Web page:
CR 11:109-124 (1999)  -  doi:10.3354/cr011109

Effects of spatial aggregation on predictions of forest climate change response

Martha K. Nungesser1, Linda A. Joyce2,*, A. David McGuire3

1MACA, Fort Collins, Colorado 80526, USA
2Rocky Mountain Research Station, 240 West Prospect, Fort Collins, Colorado 80526, USA
3Alaska Cooperative Fish and Wildlife Unit, University of Alaska, Fairbanks, Alaska 99775-7020, USA
*Addressee for correspondence. E-mail: ljoyce/

ABSTRACT: We investigated the influence of spatial aggregation on modeled forest responses to climate change by applying the process-based Terrestrial Ecosystem Model (TEM) to a fine resolution spatial grid (100 km2) and to a coarse resolution spatial grid (2500 km2). Three climate scenarios were simulated: baseline (present) climate with ambient CO2 and 2 future climates derived from the general circulation models OSU and GFDL-Q with elevated atmospheric CO2. For baseline climate, the aggregation error of the national (U.S.) study area was very small, -0.4%. Forest-level aggregation error ranged from -1.6 to 11.8%, with the largest aggregation error occurring in boreal forest types. Coarse grid resolution inputs underestimated production for boreal and forested boreal wetland forests and overestimated net primary production (NPP) for temperate conifer, temperate deciduous, and temperate forested wetland forests. Aggregation error for coarse grid cells ranged between -25.6 and 27.3%. Aggregation errors were especially large in transition regions between temperate and boreal forest types. An analysis that homogenized inputs for the 10 km grid cells within a 50 km grid indicated that aggregation of forest types and air temperature from fine to coarse grid cells contributed most to the spatial aggregation error. The aggregation error for the OSU climate was similar to the GFDL-Q climate and both results were similar to the aggregation error of the baseline climate in magnitude, sign, and spatial pattern. While aggregation error was similar across the baseline, GFDL-Q and OSU scenarios, NPP response to the GFDL-Q and OSU climates increased 13 to 30% above the baseline NPP. Within each climate scenario, the estimated NPP response to climate change differed by less than 1% between the coarse and fine resolutions. Except for transition regions and regions with substantial variability in air temperature, our simulations indicate that the use of 0.5° resolution provides an acceptable level of aggregation error at the 3 scales of analysis in this study. Improvements could be made by focusing computational intensity in heterogeneous regions and avoid computational intensity in regions that are relatively homogeneous with respect to vegetation and air temperature.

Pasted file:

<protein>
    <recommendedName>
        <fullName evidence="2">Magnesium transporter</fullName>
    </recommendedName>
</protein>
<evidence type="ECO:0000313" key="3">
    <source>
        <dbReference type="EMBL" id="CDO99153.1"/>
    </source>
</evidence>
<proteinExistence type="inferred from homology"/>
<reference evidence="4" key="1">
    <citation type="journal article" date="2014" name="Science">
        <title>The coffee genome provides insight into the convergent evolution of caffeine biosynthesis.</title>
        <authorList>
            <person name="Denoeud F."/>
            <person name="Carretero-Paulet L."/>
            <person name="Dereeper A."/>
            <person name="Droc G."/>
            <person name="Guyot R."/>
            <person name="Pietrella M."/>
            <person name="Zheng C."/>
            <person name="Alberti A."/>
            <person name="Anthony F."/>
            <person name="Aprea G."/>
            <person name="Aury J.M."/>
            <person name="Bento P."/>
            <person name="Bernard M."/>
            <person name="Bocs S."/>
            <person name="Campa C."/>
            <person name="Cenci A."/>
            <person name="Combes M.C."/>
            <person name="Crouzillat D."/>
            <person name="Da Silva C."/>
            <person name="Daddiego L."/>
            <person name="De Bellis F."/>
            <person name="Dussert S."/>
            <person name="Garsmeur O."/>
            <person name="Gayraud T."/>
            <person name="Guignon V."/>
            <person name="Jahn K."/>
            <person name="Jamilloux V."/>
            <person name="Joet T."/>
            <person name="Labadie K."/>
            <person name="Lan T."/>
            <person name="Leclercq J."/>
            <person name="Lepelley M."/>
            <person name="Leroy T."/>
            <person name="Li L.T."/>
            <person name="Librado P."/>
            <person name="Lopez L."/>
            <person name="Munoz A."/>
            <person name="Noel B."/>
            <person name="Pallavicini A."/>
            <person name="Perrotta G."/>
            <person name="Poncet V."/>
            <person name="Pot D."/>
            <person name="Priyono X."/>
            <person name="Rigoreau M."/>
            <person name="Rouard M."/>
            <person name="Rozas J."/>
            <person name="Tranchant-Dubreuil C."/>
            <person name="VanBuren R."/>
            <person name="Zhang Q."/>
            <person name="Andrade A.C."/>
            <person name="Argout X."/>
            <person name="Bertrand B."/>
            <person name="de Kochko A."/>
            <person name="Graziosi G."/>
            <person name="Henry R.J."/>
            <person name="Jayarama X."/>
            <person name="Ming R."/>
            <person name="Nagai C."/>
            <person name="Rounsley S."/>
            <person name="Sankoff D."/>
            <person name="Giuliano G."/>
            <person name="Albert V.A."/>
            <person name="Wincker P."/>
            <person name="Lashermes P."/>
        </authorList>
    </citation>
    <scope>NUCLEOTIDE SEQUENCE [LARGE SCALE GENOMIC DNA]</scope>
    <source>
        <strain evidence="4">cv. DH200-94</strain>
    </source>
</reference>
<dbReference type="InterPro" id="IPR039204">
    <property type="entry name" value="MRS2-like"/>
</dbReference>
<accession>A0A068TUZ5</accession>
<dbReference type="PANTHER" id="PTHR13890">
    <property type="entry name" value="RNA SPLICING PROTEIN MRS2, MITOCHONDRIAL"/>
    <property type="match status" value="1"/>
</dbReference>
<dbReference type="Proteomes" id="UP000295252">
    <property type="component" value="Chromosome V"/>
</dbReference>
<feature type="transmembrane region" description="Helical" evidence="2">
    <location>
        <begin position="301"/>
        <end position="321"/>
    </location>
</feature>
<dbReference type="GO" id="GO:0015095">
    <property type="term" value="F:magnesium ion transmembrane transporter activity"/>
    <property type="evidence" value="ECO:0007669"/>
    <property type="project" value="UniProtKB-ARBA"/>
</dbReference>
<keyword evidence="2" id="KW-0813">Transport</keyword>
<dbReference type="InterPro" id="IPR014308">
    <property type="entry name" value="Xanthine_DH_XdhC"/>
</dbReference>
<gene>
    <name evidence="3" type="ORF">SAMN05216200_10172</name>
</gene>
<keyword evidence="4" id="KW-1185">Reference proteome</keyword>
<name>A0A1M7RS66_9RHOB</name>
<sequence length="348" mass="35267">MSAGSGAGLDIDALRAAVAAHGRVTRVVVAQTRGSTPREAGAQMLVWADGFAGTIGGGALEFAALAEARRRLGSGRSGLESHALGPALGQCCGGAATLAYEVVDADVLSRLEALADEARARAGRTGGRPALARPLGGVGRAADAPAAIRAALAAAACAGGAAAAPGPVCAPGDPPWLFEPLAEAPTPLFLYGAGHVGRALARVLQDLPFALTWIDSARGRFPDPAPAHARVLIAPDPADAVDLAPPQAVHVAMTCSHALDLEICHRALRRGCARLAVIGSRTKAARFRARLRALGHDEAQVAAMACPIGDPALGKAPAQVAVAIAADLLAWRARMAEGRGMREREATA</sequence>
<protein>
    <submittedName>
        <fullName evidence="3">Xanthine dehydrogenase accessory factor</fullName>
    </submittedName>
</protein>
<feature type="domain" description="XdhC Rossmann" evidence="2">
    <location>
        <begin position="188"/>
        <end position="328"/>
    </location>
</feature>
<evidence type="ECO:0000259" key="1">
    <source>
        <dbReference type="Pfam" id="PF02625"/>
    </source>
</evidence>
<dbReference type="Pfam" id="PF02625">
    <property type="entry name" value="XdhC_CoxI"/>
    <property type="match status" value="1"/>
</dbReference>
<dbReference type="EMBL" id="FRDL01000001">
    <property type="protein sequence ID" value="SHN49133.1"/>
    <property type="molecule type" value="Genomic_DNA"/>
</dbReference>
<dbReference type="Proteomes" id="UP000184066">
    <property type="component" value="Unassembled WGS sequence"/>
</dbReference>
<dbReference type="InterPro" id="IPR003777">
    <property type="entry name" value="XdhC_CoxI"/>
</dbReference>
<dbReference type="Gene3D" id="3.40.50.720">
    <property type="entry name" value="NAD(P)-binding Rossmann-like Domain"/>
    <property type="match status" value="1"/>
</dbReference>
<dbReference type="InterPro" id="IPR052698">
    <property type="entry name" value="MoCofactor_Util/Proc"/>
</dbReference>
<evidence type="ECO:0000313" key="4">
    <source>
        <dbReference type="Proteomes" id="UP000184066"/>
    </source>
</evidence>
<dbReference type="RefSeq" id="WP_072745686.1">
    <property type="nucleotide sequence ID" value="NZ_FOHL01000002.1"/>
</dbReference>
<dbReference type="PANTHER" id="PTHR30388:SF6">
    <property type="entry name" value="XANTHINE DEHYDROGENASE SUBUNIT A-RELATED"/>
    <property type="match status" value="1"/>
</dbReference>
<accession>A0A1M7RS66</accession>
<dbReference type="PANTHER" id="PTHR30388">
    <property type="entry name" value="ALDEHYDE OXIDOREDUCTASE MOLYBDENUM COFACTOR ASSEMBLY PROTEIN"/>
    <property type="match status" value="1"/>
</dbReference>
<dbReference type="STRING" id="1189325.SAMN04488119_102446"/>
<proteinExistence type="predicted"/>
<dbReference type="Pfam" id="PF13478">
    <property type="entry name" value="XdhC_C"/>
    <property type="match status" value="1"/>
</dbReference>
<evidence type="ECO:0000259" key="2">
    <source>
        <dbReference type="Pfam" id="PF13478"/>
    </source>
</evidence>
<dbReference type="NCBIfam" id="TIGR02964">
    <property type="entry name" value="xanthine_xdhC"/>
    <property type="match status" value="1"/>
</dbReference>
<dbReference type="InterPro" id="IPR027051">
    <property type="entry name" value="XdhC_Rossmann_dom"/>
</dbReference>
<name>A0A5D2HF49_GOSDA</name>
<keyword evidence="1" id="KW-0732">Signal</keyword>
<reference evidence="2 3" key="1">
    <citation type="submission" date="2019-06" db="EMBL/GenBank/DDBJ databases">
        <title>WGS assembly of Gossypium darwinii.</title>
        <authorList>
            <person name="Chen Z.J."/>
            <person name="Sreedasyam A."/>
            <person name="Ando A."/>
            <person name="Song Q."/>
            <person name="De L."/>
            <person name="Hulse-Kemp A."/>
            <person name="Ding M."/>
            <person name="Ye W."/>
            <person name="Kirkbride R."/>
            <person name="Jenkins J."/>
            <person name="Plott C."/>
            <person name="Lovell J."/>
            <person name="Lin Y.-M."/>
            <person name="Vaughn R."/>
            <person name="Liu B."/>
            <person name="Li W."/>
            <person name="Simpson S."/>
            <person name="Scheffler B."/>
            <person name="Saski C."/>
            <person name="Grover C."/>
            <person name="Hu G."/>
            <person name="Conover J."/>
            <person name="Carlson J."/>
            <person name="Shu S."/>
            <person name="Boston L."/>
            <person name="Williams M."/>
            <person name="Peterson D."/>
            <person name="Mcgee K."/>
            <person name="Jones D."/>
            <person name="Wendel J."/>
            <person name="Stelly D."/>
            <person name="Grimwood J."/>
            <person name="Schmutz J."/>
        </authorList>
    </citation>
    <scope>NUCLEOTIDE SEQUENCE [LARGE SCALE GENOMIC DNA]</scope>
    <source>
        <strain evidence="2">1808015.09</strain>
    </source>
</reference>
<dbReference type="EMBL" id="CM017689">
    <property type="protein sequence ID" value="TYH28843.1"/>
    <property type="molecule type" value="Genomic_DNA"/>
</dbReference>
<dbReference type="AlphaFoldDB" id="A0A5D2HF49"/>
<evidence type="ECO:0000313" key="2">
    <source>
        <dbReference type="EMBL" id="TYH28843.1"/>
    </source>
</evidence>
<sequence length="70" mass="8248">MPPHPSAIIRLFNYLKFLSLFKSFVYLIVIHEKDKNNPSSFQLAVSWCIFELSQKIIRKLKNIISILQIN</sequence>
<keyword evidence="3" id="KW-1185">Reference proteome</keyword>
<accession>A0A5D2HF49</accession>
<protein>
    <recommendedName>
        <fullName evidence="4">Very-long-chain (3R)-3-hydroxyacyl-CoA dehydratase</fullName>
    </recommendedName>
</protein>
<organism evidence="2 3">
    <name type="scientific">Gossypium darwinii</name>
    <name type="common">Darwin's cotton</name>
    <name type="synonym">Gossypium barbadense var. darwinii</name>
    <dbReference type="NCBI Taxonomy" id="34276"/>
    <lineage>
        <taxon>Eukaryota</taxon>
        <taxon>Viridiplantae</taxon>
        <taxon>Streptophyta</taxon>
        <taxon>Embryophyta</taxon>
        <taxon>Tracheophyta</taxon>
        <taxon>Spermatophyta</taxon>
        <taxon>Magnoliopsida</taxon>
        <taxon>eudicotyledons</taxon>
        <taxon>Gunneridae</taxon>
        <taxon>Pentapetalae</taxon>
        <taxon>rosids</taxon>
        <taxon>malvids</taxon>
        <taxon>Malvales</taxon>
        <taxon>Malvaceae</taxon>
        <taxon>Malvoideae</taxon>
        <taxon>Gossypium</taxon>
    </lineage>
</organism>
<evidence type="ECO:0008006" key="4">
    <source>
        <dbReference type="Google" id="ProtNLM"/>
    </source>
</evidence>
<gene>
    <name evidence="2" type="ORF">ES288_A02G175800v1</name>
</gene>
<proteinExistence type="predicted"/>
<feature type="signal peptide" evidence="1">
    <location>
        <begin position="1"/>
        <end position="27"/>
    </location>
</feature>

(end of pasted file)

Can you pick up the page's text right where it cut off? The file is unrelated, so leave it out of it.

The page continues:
KEY WORDS: Terrestrial Ecosystem Model · Integrated assessments · Net primary production · Scaling · Vegetation · Temperature

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